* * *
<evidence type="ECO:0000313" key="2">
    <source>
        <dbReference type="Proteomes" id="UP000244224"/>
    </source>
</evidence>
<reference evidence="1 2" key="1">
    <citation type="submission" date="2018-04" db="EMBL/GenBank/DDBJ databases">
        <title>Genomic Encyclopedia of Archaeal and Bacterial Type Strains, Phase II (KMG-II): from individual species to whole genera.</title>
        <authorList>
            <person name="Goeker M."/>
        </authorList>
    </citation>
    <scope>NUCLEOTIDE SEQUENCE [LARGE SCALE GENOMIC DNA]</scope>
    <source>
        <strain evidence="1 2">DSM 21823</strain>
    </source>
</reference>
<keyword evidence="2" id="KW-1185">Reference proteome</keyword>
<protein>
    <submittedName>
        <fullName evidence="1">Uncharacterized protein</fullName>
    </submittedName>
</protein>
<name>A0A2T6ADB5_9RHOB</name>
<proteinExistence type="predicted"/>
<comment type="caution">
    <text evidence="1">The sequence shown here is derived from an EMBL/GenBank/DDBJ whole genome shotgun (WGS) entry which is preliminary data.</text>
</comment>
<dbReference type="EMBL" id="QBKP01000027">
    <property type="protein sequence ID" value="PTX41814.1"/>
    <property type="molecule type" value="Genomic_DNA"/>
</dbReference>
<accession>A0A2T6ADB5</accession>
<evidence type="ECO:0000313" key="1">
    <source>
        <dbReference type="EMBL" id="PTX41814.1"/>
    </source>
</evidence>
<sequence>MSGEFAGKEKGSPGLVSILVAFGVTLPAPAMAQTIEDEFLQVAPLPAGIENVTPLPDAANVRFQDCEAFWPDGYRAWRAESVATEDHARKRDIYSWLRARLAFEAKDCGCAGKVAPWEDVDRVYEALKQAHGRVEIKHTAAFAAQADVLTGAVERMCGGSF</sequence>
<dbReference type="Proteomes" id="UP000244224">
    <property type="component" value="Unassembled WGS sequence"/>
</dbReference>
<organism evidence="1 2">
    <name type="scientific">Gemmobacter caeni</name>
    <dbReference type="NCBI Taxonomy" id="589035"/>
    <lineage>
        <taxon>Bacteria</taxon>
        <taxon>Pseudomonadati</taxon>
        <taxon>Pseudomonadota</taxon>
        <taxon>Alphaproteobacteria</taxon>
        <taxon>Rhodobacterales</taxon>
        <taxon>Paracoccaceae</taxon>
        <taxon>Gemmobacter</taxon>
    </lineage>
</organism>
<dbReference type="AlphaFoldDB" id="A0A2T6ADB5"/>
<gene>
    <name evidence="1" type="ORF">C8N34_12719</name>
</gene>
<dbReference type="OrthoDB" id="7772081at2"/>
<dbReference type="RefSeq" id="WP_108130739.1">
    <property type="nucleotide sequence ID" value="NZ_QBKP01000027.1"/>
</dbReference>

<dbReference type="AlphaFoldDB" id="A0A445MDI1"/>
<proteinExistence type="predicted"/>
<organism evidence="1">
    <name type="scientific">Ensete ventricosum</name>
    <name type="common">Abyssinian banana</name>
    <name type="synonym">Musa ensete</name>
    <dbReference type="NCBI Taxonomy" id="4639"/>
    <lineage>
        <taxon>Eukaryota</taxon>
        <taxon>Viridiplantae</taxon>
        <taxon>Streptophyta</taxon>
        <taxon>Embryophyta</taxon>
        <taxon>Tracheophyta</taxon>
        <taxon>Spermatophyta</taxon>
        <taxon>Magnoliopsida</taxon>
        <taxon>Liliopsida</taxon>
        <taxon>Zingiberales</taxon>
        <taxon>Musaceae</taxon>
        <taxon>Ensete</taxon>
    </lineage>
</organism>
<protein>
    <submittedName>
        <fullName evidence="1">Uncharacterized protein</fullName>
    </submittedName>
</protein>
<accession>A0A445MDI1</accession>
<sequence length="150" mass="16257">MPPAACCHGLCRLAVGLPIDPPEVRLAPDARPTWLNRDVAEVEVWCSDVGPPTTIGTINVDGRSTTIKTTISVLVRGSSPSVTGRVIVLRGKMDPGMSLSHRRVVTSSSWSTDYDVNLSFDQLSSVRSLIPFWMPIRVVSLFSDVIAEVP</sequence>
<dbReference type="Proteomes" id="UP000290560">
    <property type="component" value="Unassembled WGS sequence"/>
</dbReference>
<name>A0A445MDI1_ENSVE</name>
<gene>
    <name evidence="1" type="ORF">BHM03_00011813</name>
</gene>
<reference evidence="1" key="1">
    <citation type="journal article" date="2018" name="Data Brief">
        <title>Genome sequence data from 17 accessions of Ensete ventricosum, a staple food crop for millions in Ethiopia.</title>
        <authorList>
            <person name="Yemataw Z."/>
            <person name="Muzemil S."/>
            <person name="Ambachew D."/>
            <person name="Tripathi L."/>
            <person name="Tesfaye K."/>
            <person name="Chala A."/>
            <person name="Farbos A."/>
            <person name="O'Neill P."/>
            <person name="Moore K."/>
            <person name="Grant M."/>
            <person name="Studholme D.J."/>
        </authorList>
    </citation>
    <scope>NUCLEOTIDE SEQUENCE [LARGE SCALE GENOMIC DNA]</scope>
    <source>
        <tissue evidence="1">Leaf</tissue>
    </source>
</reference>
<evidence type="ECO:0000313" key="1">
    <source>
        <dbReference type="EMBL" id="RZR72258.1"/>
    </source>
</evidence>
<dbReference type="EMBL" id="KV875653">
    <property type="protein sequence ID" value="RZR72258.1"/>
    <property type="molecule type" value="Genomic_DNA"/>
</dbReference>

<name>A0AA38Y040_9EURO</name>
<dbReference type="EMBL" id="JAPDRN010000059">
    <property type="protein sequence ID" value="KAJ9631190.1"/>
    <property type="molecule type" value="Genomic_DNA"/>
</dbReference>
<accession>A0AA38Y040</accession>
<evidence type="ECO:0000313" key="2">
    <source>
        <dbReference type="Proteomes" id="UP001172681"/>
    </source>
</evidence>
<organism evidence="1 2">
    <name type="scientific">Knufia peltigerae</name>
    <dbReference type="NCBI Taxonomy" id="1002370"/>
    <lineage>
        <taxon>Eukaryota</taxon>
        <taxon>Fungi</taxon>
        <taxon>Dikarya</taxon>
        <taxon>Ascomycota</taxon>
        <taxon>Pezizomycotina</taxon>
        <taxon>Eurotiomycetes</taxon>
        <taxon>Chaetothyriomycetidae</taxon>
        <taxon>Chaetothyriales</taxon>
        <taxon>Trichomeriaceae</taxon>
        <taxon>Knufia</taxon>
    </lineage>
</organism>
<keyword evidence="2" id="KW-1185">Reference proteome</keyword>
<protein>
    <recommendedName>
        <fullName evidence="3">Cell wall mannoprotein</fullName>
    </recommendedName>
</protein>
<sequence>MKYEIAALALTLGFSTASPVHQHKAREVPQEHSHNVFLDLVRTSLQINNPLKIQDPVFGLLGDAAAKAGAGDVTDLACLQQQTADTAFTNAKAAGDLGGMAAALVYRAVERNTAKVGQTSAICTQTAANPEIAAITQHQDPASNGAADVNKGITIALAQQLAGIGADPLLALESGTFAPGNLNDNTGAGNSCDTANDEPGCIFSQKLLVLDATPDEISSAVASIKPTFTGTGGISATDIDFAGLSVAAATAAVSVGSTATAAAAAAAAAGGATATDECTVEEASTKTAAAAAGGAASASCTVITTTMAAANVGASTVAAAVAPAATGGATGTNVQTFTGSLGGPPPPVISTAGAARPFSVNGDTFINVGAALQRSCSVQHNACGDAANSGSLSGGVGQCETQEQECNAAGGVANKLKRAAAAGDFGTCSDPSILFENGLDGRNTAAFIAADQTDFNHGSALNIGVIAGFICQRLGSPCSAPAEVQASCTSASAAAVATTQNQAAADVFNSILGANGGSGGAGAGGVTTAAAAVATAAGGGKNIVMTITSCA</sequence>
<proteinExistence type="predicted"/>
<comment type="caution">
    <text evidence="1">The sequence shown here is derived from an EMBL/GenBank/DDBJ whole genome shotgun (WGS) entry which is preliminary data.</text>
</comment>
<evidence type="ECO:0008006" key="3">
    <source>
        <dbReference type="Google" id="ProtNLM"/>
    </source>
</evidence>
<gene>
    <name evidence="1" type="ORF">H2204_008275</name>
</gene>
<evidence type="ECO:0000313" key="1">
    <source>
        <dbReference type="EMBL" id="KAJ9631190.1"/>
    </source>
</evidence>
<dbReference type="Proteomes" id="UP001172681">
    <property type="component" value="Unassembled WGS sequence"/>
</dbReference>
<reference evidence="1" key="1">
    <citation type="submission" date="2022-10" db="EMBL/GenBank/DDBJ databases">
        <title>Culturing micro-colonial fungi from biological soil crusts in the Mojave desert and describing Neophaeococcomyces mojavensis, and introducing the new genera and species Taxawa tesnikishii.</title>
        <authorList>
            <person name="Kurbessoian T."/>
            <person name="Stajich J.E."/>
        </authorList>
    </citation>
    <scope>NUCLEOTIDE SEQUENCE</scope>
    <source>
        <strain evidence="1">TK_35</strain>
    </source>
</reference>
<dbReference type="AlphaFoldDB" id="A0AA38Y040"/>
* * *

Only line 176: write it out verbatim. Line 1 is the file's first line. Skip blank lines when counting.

<evidence type="ECO:0000313" key="1">